For a few years now, Security Orchestration, Automation and Response (SOAR) has offered the promise of greater automation in Security Operations Centres (SOCs). Tools like Splunk’s Phantom, Exabeam’s Incident Responder, and Palo Alto’s Cortex XSOAR are becoming more popular.
From the very first SOC onwards, the challenge of how to handle the huge volume of data that needs to be analysed has always been present.
As SOCs have grown in scope and complexity, they have driven a requirement for an increased number of skilled staff. Those skills have generally been in short supply. All of which adds up to increasing the cost of SOC operations.
Benefits of SOC Automation
SOC Automation offers a number of benefits –
- Reduced demand for costly human skills to work on repetitive tasks.
- Increased accuracy and consistency as natural variability of human response is automated.
- Increased speed of response as systems drive responses and automate previously time consuming tasks.
- Improved SOC morale as mundane and repetitive tasks are delivered by systems rather than by people.
The question that this leaves us with is how far can that automation go? How much can we trust the machines? And where do we need a human in the loop instead?
With many SOC teams already following prescriptive playbooks for many activities, turning those ‘human instructions’ into ‘machine instructions’ seems a logical step, but one many organisations seem hesitant to take. Why?
With a little thought, it’s easy to come up with a few risks that might deter you from making widespread use of automation.
Unintended consequences. Automation is often based on the idea that taking a particular action in a particular scenario is always the right response. But what if it’s not?
Runaway automation. Once automated defences start interacting with automated attacks, things could get out of hand pretty quickly.
Bad outcomes due to a changing environment. What happens as things evolves? We all know that both the security threat and our own environments are in state of constant evolution. What if something changes and it results in the automation taking an action that isn’t appropriate in that changed environment?
Is the technology ready? All technology goes on a maturity journey, investing in the technology that has just reached the right level of maturity for your situation is the key to any successful technology strategy. Is this the right moment to innovate around SOC automation?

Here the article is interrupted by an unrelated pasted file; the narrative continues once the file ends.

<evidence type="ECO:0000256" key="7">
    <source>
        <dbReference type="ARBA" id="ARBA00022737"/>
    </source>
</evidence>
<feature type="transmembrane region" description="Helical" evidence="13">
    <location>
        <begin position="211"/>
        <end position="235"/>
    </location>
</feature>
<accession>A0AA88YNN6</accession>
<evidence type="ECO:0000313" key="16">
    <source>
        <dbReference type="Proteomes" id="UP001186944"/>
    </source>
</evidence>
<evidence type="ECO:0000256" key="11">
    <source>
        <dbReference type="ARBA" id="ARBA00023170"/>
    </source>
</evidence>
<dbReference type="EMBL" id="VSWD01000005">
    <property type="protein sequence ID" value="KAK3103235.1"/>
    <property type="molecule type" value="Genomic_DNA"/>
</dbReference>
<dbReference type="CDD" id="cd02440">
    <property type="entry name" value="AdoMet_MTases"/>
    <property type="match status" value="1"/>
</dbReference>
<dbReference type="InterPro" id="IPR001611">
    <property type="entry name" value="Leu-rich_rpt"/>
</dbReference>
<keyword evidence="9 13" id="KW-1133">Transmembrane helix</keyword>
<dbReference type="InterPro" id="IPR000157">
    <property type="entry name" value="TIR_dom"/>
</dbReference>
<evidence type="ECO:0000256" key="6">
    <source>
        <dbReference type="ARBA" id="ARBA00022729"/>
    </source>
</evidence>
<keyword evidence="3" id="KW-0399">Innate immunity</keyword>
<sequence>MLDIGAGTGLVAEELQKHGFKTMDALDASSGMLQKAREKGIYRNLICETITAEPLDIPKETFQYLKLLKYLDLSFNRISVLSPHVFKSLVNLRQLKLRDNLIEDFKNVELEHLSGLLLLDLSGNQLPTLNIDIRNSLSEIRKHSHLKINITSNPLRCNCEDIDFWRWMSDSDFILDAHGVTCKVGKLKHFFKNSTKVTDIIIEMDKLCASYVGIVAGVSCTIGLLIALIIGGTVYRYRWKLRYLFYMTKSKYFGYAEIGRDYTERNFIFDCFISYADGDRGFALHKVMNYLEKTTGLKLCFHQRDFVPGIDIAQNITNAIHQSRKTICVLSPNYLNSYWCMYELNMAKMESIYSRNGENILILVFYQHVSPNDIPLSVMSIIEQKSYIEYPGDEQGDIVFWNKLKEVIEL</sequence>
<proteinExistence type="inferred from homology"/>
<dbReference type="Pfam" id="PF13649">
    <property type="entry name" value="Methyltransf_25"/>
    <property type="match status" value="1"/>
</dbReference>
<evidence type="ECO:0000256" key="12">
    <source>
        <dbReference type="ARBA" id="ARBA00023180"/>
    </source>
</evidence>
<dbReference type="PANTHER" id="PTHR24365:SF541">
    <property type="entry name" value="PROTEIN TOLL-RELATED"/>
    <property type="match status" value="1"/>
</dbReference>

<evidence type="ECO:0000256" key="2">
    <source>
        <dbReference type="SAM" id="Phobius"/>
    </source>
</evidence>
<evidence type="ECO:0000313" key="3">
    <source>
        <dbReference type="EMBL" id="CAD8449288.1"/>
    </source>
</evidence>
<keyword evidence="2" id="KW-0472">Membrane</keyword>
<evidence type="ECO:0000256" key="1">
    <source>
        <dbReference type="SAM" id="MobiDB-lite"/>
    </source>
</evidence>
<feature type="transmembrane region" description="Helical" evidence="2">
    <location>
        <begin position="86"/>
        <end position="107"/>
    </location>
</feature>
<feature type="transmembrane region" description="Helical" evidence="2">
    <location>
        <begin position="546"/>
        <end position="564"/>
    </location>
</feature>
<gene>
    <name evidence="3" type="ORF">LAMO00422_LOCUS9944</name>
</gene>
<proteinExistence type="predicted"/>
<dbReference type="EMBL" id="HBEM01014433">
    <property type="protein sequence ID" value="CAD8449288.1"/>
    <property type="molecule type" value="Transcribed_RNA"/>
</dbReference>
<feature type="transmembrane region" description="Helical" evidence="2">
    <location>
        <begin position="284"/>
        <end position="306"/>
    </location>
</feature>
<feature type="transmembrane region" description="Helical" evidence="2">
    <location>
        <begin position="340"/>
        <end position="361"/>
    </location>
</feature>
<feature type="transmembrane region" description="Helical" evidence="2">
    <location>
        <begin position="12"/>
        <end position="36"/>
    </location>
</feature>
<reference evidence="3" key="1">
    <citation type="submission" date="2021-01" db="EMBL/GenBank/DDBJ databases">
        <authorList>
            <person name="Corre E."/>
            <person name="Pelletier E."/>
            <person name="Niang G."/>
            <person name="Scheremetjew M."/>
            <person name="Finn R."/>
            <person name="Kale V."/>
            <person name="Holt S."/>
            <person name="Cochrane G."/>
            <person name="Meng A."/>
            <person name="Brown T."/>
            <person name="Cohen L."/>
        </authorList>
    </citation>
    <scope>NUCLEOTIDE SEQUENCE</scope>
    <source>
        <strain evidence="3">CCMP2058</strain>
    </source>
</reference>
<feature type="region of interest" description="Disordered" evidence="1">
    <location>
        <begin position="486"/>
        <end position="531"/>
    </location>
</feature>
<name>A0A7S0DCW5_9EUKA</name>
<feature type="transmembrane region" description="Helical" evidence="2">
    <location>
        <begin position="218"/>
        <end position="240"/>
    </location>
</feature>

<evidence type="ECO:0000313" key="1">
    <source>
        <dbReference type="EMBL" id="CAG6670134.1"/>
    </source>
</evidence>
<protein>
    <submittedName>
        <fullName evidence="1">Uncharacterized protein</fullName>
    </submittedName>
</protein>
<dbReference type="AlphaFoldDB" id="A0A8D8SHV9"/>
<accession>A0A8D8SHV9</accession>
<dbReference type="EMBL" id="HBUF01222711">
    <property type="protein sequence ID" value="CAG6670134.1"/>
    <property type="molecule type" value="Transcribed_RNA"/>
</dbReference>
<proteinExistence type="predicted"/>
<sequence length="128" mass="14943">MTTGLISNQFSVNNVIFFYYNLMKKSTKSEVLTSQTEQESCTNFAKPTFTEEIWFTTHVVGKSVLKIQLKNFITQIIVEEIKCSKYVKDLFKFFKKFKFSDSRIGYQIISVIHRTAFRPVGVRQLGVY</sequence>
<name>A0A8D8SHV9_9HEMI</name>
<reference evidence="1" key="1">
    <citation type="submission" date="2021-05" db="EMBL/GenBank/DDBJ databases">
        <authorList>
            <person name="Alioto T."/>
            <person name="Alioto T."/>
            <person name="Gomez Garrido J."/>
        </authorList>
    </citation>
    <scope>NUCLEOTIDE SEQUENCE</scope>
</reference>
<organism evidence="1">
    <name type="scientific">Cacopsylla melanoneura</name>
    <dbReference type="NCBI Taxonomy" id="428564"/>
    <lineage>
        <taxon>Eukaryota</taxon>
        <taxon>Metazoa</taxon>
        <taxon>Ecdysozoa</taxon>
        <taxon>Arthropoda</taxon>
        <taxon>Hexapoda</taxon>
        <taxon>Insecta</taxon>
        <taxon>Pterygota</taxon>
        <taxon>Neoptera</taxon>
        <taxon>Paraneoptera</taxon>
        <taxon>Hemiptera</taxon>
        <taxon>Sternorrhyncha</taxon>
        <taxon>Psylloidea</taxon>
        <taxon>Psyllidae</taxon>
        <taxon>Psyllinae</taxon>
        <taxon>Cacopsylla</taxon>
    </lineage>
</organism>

How confident can I be that what I build doesn’t have to change so regularly that it isn’t worth the effort? Automation is ultimately designed to save time, but if the build effort is significant when the rate of change is the environment is high, it could cost you time, not save it.
Given the potential benefits of automation, and the risks of being left behind as innovators blaze a trail, there are a number of ways organisations can de-risk security automation –
Semi-automation as a bridge to full automation. The ‘safe’ starting point for automation is to build all of the automation, but still have a human in the loop making the decision to run the automation. The price is speed of response, but the reward is a circuit-breaker in the automation just in case.
Data driven decisions. By carefully analysing the volume and cycle time of individual scenarios, it’s possible to identify which automations will be most impactful, and by reviewing playbook update frequency, you can identify the more stable scenarios for automation.
Taking a step by step approach. In all changes, evolution can be less impactful than revolution. Working through phases of automation, increasing the scope of automation in steps and measuring the benefits as the program matures.
It’s a journey, not a destination. Seeing SOC automation as a programme of work that is going to be ‘complete’ one day in the future is ultimately going to create something that degrades over time, so building an effective maintenance and improvement program is a must.
SOC Automation Journey
RiverSafe has adopted a 6 step approach to SOC automation, increasing the value and impact of automation at each step.
|1||Automating data transfer to helpdesk tools (replacing manual data recording tasks)|
|2||Automating reconnaissance (automating the process of collecting data to support the analysis process)|
|3||Streamlining analysis and testing (e.g. automated sandbox detonation)|
|4||Automated defensive measures against identified external threat sources (inhibitive blocking or limiting or specific IP, net blocks, or external user entities).|
|5||Automated defensive measures against identified internal threat sources (locking down suspicious accounts or systems)|
|6||Automated protective measures for internal systems (e.g. disabling or protecting at risk services)|
For many SOC teams, the journey to step 3, where automation focusses solely on non-invasive measures is easier to contemplate, and has already been fully or partially achieved in some organisations.
Going beyond step 3 is where many SOC teams have drawn a line, wondering if they might be about to grab the third rail going any further. But, to paraphrase a line from The West Wing, the third rail is where all the power is.